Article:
Broke ... Veteran actor Mickey Rooney leaves nothing in his will to his estranged wife and eight children. Photo: AP
Mickey Rooney signed his last will just weeks before death, leaving a modest estate to stepson Mark Aber, who had been his caretaker, but the actor had no intention of ending his Hollywood career anytime soon, his lawyer says.
Rooney's death on Sunday occurred after the actor began to have difficulty breathing during an afternoon nap, lawyer Michael Augustine said on Tuesday.
Mickey Rooney dead at 93
" Strike Up The Band ", starring Judy Garland and Mickey Rooney. 1940
The actor had been in good spirits and was looking forward to continuing to appear in movies after filming a scene for the upcoming instalment of the Night at the Museum franchise.
Augustine said Rooney, 93, passed a physical required before he could start filming and his death was due to natural causes, including complications related to diabetes.
Police and coroner's officials were informed of Rooney's death but said no investigation of it was necessary.
But another stepson Christopher Aber, 55, yesterday told the Daily Mail that he believed Rooney choked on his own food and laid the blame on younger brother Mark, at whose home Rooney died.
Christopher has been accused of stealing $2.8 million from Rooney and was issued with a restraining order in 2011 after Augustine successfully argued that Christopher had been physically and emotionally abusing his client for several years by depriving Rooney of food and medications, prohibiting him from leaving his house and taking control over his finances.
Christopher, however, painted a similar picture of his brother Mark, who he claimed had been keeping Rooney "hostage" and preventing him from picking up the phone to his wife Jan, who remains in contact with Christopher but not Mark.
"The sad part is that my mother has not been with my father for the last year, they’re not divorced, they’re legally married, living separately," Christopher told Daily Mail.
He claimed his brother manipulated legal proceedings to put Rooney into his care rather than allow him to be cared for by their mother.
"He was put in charge of Mickey, and he moved him to Studio City, they got to live freely, getting paid to look after him," Christopher told Daily Mail yesterday.
"Well, he choked on his own food when he died, that's how he died, they should have been looking after him. No-one was there to pat him on the back? I found out when I spoke to the doctors."
Rooney's will has now been filed in Los Angeles Superior Court. It was signed by Rooney on March 11 and called for his stepson Mark to be main beneficiary of the actor's estate, which is valued at only $US18,000 ($19,290).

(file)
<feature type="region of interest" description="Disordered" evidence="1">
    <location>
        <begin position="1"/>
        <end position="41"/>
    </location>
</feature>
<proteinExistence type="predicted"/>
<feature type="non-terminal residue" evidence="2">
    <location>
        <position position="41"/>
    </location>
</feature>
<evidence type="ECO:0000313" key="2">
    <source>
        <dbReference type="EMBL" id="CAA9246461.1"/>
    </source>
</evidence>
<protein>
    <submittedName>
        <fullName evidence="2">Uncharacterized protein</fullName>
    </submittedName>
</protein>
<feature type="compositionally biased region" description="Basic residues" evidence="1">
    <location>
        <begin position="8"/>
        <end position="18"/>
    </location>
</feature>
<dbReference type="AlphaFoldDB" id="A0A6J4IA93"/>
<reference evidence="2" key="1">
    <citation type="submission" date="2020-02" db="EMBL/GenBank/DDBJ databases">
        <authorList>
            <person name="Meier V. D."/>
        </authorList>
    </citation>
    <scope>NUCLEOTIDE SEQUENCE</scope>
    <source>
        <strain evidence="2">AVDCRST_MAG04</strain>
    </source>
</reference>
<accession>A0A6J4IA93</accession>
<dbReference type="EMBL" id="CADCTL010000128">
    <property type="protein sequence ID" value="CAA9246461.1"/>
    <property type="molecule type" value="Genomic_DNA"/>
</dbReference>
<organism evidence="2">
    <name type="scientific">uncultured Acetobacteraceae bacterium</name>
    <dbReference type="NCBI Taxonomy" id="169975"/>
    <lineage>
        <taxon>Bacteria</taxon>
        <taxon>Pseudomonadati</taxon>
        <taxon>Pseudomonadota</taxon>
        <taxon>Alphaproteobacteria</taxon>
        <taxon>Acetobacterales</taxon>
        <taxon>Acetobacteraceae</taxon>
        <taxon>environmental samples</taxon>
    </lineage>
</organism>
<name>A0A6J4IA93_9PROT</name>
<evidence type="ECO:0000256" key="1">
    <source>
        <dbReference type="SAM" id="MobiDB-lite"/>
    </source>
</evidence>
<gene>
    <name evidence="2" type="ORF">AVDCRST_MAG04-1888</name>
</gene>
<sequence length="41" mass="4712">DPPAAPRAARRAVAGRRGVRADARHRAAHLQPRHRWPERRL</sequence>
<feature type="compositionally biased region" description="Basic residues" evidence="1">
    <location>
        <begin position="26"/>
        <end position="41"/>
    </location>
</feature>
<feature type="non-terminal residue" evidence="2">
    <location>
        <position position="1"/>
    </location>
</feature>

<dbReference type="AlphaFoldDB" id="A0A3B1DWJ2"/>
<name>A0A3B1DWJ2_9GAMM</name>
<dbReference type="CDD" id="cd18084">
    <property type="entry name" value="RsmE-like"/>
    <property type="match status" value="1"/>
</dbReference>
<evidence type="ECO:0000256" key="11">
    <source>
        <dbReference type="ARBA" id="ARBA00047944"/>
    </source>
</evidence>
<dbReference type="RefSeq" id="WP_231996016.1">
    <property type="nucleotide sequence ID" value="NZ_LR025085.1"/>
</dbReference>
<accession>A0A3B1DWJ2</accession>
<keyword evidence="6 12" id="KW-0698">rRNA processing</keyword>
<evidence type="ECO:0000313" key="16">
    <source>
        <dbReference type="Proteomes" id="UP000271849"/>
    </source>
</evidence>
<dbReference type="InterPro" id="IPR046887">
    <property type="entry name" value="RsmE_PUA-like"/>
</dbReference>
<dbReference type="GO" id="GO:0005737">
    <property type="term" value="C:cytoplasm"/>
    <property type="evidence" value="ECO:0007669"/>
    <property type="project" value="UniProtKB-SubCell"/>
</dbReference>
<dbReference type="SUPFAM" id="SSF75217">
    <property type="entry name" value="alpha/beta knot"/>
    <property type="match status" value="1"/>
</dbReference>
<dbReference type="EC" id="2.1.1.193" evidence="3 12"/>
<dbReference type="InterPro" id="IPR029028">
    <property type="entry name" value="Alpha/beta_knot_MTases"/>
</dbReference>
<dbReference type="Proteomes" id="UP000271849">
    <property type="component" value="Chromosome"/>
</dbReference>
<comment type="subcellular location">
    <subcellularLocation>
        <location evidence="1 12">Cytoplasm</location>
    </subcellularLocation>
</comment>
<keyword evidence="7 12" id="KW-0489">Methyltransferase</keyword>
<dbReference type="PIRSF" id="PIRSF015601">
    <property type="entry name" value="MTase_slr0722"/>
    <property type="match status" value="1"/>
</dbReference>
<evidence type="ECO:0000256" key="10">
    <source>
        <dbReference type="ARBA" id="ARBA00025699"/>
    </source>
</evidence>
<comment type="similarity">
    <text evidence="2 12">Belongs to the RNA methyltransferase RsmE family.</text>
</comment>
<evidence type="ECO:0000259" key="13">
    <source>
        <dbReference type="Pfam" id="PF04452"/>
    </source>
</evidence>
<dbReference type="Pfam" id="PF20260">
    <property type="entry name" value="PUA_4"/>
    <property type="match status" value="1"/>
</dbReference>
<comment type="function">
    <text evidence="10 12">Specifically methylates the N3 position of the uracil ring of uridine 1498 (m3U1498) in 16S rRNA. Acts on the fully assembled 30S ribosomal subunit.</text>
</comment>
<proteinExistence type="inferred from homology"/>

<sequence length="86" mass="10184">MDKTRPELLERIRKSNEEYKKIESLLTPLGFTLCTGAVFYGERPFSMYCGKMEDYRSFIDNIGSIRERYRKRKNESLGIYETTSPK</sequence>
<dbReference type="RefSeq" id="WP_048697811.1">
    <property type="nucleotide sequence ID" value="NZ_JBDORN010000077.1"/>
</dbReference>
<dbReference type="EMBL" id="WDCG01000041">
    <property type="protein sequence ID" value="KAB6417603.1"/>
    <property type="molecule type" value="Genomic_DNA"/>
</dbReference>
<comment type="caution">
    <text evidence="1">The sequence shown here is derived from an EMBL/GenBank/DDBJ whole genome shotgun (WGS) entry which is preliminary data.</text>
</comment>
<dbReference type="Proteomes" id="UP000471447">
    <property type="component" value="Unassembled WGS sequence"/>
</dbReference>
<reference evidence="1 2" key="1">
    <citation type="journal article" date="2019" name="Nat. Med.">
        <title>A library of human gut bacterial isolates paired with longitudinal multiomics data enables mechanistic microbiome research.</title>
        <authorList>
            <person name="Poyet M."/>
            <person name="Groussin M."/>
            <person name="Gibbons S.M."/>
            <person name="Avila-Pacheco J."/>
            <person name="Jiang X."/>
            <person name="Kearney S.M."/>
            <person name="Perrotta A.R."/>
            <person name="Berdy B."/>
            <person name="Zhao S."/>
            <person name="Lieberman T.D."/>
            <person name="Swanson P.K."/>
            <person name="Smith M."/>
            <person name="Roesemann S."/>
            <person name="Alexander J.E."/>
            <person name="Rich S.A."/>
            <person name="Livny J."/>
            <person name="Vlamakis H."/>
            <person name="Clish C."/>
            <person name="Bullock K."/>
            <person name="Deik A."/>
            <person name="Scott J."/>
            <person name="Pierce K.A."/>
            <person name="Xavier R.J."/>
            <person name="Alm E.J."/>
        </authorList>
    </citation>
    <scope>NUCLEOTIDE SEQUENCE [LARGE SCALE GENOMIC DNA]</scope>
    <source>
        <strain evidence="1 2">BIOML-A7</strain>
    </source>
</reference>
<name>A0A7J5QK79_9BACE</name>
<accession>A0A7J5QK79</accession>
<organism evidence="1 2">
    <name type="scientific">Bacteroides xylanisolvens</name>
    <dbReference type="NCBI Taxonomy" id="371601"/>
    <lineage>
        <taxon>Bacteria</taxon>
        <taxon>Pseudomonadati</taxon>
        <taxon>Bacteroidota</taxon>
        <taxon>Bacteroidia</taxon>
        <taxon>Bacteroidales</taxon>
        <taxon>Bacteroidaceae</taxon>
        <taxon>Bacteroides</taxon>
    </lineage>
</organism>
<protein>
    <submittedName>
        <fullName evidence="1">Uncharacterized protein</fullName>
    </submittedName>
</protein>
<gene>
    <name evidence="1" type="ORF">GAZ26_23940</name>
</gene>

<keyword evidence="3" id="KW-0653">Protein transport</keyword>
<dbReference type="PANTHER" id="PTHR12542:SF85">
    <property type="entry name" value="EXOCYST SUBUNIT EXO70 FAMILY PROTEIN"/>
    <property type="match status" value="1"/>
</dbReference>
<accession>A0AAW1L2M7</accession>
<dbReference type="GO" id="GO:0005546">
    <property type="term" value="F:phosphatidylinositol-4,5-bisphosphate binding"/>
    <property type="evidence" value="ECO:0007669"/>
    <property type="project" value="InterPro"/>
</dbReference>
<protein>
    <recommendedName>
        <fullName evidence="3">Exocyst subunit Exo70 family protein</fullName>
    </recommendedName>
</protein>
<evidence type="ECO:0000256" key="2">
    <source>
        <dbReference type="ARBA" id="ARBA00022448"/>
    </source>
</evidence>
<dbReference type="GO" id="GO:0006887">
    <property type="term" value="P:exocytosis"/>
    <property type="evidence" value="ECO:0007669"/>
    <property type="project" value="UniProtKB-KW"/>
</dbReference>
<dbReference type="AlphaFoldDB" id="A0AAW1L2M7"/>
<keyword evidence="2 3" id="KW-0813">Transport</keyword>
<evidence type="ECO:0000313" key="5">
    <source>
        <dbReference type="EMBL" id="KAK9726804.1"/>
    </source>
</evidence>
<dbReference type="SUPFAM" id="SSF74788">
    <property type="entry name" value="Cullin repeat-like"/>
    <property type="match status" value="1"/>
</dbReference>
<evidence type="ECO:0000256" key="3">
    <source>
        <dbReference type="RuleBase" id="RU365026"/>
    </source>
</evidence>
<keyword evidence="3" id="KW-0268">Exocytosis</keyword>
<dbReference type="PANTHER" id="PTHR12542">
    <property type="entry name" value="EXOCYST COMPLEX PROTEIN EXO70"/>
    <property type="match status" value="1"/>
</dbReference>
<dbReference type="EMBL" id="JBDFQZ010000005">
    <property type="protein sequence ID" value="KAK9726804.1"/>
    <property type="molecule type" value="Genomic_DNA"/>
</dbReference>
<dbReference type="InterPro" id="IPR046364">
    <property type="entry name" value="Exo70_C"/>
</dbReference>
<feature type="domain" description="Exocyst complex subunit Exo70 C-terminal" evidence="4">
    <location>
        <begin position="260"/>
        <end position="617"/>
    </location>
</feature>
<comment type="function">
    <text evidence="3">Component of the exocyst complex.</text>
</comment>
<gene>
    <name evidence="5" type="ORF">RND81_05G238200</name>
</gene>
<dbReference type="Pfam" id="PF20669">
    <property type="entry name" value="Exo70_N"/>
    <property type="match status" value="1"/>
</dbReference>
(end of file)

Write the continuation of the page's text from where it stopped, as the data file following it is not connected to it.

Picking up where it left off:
Rooney designated Augustine to serve as the executor of his estate, stating that he did not want any relative handling his final affairs.
Despite a show business career spanning more than 80 years, Rooney said he had lost most of his fortune because of elder abuse and financial mismanagement by Christopher. Augustine said despite an agreement for millions to be repaid to the actor, it was unlikely the estate could ever collect on the judgment.
Rooney's will effectively disinherited the actor's eight surviving children, as well as his estranged wife. Jan Rooney (nee Chamberlin) will receive only her husband's Social Security benefits and some of his pension earnings as a result of a previous agreement; Augustine said Rooney felt that provided adequate care for her. He said Rooney's children were in better financial situations than the actor, so he felt it was appropriate to leave Mark all he had left.
The star of the Andy Hardy films and Hollywood's highest paid actor in the late 1930s and early 1940s, Rooney was a product of the industry's old studio system and was not entitled to hefty royalty payments, Augustine said.
It was widely known that Rooney was a notorious gambler, who also lost money in numerous divorces and had to file for bankruptcy in 1962. He married his eighth wife and widow Jan Chamberlin in 1978.
Plans are still being made for Rooney's burial and a possible tribute, Augustine said. An agreement was reached Tuesday not to move the actor's body from a mortuary until a court hearing Friday that may help determine where he is to be laid to rest.
Augustine said that while Rooney has a burial plot in Westlake Village, northwest of Los Angeles, the actor had said recently he wanted to be buried in Hollywood or a veteran's cemetery.
"We were going to buy plots," Augustine said, but the actor "didn't have any money."
He said the family would like to have a small private service, but hopes that a larger celebration of Rooney's life and career can be arranged with help from film companies.
AP, with Aja Styles